PHYSIOLOGICAL ECOLOGY: Smart Seeds

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Science  04 Aug 2000:
Vol. 289, Issue 5480, pp. 699a
DOI: 10.1126/science.289.5480.699a

There are a variety of mechanisms that enable seeds to time the moment of germination so as to optimize the chances of survival, the detection of changes in the light, water, and temperature regimes being the most common. The ratio of red to far-red (R:FR) light is an important environmental factor, representing the amount of light available for photosynthesis beneath a canopy of competitors.

In some cases, these mechanisms are extremely subtle. Batlla et al. show that seeds may be able to anticipate the growth of a competitive canopy above them, thereby avoiding futile germination. The germination of seeds of Silene and Brassica placed under a developing wheat canopy was inhibited even at low leaf area indices (a measure of canopy cover) and very small reductions in ambient R:FR; seeds exposed to direct solar radiation slightly enriched with FR did not germinate either.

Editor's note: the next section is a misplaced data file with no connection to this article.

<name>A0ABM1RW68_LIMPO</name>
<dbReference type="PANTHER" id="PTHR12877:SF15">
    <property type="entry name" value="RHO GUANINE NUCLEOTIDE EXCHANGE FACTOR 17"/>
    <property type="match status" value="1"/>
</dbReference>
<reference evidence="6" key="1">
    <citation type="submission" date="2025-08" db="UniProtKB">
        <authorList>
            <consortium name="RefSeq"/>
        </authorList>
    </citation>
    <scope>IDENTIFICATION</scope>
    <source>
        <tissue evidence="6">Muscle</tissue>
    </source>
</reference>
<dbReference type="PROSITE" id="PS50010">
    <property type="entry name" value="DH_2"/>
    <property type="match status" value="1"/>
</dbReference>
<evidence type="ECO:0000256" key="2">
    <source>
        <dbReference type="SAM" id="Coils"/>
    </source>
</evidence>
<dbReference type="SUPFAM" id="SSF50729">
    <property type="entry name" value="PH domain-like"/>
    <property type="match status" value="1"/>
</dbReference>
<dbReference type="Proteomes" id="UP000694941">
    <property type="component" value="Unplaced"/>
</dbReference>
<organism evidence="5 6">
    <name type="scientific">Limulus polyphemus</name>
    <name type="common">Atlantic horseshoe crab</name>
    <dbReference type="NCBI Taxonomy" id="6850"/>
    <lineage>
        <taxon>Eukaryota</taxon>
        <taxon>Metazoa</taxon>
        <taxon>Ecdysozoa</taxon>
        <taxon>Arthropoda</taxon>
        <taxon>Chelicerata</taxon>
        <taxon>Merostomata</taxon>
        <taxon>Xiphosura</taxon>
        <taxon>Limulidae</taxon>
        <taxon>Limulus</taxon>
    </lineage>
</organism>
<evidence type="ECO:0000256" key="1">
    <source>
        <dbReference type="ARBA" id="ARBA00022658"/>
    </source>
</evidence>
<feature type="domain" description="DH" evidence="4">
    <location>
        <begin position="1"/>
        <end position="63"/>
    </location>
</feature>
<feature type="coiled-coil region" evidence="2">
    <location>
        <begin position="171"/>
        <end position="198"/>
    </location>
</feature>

The ability to detect a canopy in the earliest stages of development, even if conditions are otherwise set fair, suggests that plants can glean more information from the light environment than hitherto thought, and reinforces the importance of the regeneration niche in permitting species coexistence. — AMS

Functional Ecology 14, 195 (2000).

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